THE YIELD on Italy’s long-term debt shot to euro-era highs yesterday during its first long-dated bond auction since the sovereign was downgraded by ratings agencies.
Following the revelation that Italy’s deficit rose to 3.2 per cent of GDP in the second quarter, versus 2.5 per cent the year before, Rome paid a high of 5.86 per cent to offload the €7.86bn of notes, perilously close to the perceived “crisis” threshold of six per cent.
The yield spike fuelled speculation that the European Central Bank (ECB) is scaling down its support for the sovereign, which market participants have attributed to Rome’s haphazard approach to its deficit reduction.
The details of a letter from ECB president Jean-Claude Trichet to Italian Prime Minister Silvio Berlusconi emerged yesterday, showing that the Bank offered its support only in return for concerted action on Italy’s rising debt pile.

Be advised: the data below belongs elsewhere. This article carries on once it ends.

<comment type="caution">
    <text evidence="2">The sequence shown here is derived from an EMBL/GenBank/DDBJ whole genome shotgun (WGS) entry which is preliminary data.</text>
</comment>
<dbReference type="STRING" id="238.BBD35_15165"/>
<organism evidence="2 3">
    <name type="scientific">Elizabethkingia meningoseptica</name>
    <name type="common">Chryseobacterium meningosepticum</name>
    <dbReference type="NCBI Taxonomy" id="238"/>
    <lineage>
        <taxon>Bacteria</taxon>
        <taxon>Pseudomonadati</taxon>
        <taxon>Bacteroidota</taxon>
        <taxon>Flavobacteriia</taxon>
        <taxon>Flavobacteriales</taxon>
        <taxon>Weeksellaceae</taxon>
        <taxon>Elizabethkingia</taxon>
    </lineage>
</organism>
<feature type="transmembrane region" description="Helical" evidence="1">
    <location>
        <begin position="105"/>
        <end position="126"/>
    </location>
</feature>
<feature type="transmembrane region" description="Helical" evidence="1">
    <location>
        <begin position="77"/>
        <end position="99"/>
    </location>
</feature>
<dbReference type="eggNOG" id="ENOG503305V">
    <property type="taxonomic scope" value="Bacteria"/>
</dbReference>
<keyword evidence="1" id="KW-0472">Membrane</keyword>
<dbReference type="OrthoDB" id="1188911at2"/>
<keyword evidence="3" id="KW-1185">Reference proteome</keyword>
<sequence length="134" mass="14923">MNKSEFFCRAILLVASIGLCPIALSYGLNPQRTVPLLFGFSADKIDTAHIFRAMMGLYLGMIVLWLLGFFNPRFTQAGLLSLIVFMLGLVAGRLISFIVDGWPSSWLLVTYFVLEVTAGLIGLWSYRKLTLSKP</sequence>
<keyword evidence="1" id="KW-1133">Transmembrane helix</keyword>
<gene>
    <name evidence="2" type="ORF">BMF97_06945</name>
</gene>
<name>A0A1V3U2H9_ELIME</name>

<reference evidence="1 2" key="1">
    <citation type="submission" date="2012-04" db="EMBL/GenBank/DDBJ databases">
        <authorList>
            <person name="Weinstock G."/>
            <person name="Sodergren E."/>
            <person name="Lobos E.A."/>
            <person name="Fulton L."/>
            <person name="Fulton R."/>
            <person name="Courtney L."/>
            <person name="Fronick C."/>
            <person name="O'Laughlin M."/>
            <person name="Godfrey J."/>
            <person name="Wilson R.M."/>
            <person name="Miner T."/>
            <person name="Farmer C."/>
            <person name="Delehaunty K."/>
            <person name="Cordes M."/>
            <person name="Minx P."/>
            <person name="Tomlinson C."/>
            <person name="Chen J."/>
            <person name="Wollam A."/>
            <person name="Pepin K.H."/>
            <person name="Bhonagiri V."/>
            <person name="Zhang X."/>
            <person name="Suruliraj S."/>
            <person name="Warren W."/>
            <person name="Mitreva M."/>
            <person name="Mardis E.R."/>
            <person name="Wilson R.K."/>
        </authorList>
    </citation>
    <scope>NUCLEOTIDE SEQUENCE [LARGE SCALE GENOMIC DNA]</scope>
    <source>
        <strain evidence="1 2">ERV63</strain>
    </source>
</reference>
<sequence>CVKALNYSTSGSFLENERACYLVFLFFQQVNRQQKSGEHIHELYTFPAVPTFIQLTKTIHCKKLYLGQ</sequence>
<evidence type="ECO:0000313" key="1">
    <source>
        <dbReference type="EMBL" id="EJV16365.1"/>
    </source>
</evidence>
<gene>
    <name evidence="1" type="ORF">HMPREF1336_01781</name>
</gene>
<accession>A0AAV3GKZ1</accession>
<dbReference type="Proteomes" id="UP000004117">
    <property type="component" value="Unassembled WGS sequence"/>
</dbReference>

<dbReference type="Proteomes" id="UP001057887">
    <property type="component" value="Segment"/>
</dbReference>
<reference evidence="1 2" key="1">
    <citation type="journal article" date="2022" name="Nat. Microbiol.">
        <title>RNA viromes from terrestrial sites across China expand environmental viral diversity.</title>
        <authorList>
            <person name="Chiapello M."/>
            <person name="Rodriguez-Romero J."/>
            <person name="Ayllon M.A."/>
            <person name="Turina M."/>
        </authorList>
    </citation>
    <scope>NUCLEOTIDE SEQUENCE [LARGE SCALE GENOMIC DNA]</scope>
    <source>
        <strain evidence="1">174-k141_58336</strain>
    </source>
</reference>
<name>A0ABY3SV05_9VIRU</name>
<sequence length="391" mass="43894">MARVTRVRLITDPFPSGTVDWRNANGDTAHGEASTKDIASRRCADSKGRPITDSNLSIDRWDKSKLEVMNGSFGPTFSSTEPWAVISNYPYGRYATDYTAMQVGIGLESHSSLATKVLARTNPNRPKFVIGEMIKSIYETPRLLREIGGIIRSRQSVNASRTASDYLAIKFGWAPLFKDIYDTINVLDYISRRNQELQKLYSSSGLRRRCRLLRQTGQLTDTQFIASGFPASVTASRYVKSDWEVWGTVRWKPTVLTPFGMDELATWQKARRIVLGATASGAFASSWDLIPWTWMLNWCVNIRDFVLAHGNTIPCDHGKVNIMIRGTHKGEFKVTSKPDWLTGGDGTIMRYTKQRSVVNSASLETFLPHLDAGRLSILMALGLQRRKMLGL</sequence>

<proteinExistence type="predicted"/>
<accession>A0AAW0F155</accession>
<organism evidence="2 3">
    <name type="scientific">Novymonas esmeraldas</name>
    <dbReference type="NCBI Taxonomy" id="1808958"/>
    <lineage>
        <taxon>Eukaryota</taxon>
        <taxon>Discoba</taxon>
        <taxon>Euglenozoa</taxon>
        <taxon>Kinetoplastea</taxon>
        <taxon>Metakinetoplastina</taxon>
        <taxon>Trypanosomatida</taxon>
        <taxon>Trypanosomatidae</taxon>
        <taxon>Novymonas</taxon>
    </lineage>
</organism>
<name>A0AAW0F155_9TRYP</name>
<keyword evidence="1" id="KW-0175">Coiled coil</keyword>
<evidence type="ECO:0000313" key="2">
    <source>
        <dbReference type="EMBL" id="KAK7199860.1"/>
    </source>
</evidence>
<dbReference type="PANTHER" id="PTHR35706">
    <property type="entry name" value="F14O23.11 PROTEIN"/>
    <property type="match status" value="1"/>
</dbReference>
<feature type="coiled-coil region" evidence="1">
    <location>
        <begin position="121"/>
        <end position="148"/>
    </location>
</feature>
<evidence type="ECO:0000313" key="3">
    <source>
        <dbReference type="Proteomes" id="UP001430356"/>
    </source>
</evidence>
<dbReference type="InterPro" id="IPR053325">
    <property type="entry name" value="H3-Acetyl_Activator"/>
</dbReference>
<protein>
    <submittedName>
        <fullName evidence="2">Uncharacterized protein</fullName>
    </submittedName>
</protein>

In the letter, published in an Italian newspaper, Trichet told Berlusconi: “The [ECB] governing council considers that pressing action by the Italian authorities is essential to restore the confidence of investors.”
Data out last week showed that the ECB’s intervention in European sovereign bond markets dropped from well over €10bn in previous weeks to just €4bn of purchases last week.
The Bank was believed to be targeting a ten-year yield of five per cent for Italy and Spain, the targets of its action, but yesterday’s price movement suggests that support has diminished.